UNIVERSITY OF THE WEST OF SCOTLAND
NURSE PRESCRIBING V150
BANNER NUMBER: B00113677
DATE OF SUBMISSION
WORD COUNT: 3745
1. INTRODUCTION & GENERAL OVERVIEW, Pgs3-4.
2. ASSESSMENT PROCESS, Pgs 5-8
3. TREATMENT OPTIONS, Pgs 9-12.
4. EVALUATION, Pgs 13-16
5. CONCLUSION. Pg 17
6. COPY OF PRESCRIPTION, Pg 18
7. REFERENCE SECTION, Pgs 19-23
8. BIBLIOGRAPHY, Pg 24.
In the following case study, the author will discuss the issues surrounding a seventy-year-old female with a chronic neuropathic ulcer on the sole of her ...view middle of the document...
The district nursing team were now to be responsible for the wound care of an ulcer on the sole of her right foot on her impending discharge. She had previously attended the practice nurse and a podiatry service based within her local clinic. Due to a change in circumstances, she was now clearly housebound for the near future due to mobility issues. Prior to an arranged visit, the patient had called the nurse to advise her that she was pyrexial and was experiencing a pain in her right foot that was different from her normal neuropathic pain, which was often problematic. She was also finding it difficult to mobilise and was disinclined for diet but was taking oral fluids.
The author read Mrs. X’s medical notes prior to their initial consultation to afford herself the knowledge she required should she need to prescribe for her when fully qualified. It was evident from reading her medical notes that there were a few considerations to take note of before commencing any treatment, such as her medical history, drug history and allergies. Her past medical history consisted of Type 2 diabetes mellitus, which was diet controlled, hypertension, hypercholesterolaemia, neuropathy, rheumatoid arthritis and raynauds syndrome.
Mrs X’s current drug regime included, Rosuvastatin 10mg nightly, Perindopril 4mg daily, Amitriptyline 50 mg nightly and Co-codamol 30/500 2 tablets every 4-6 hours for pain. Further questioning confirmed that there were no herbal remedies taken or indeed over the counter medicines. When contemplating initiating a prescription for any patient it is essential to have awareness of the patient’s current drug regime, as there may be potential interactions with what one may prescribe. Furthermore, Stenner and Courtenay (2010) agree that certain drugs can induce both liver and kidney function problems to name but a few and that nurse prescribers must be aware of these potential hazards, as they are accountable for their actions as prescribers.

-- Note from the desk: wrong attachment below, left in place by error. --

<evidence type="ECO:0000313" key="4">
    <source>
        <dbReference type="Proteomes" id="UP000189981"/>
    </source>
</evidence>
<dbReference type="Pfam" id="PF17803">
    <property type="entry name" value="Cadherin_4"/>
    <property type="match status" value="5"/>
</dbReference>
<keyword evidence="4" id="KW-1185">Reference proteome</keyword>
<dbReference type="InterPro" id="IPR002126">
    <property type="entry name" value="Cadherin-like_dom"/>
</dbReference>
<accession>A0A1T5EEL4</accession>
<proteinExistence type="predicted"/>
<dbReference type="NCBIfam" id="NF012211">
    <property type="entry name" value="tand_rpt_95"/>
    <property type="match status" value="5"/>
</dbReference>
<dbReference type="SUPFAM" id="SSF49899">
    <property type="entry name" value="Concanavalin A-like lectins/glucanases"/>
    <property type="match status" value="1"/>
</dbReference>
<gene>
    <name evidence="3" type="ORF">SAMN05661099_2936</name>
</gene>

Red flags highlighted from obtaining the past medical history were neuropathy and raynauds disease because, in this particular scenario, it made the author aware of decreased sensation in the foot due to raynauds and the pain associated with her neuropathy when considering a differential diagnosis such as arterial disease or recurrent osteomyelitis. Culley (2005) agrees that identifying and exploring red flags is crucial and very salient with regard to a robust assessment and subsequent safe prescribing. The British National Formulary (BNF) (2010pg 24 a) indicates that the ageing process can alter the pharmacodynamics and pharmacokinetics which induce a decrease in both hepatic and renal function. These pharmacokinetic changes akin with decreased mobility will hinder how they absorb, distribute, metabolise and excrete drugs, which will result in an increase in the tissue concentration of a drug. Routine bloods were obtained by the nurse, which would confirm both liver...